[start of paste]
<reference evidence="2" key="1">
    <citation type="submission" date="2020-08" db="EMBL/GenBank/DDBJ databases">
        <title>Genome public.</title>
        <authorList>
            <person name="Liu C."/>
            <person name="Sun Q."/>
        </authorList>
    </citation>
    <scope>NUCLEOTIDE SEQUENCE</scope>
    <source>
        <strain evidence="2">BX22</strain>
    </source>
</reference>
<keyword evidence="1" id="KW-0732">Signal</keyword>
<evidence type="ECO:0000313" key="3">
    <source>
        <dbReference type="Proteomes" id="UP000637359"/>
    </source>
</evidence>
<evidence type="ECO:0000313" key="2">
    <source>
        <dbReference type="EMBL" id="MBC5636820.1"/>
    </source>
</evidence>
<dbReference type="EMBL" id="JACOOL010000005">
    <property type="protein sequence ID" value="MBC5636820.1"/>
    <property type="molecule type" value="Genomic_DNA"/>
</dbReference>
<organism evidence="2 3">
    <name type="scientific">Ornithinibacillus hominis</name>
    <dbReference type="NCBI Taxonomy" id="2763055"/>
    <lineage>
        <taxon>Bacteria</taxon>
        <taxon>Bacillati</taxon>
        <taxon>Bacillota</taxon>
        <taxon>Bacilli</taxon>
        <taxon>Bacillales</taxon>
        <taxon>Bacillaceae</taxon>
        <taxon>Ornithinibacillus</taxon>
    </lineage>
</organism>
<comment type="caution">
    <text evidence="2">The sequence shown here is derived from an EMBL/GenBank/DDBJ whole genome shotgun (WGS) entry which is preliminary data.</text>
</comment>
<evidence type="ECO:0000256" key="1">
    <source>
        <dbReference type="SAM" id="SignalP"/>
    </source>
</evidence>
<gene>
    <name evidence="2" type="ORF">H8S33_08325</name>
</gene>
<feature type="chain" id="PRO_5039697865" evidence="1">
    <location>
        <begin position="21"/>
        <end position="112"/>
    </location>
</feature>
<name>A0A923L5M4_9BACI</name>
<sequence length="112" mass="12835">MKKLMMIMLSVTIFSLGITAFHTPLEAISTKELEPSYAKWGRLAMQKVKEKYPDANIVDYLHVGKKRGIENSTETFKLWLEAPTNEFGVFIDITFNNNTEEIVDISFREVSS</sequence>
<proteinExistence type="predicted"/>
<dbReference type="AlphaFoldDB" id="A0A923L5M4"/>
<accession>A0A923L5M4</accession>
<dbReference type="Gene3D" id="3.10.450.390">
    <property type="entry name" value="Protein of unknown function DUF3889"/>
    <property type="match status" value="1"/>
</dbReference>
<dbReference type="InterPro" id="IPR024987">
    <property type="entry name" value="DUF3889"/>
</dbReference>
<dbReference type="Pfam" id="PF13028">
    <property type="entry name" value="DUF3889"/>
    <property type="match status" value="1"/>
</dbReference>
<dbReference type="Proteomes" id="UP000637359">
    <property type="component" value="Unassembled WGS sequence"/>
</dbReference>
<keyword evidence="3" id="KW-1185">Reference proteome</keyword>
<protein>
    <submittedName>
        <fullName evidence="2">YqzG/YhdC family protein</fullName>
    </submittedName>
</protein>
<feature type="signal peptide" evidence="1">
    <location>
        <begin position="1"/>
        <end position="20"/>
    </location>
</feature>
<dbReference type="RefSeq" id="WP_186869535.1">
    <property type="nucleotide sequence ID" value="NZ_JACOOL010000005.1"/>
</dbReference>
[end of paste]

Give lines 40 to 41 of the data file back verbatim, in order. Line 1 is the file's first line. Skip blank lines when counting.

    </lineage>
</organism>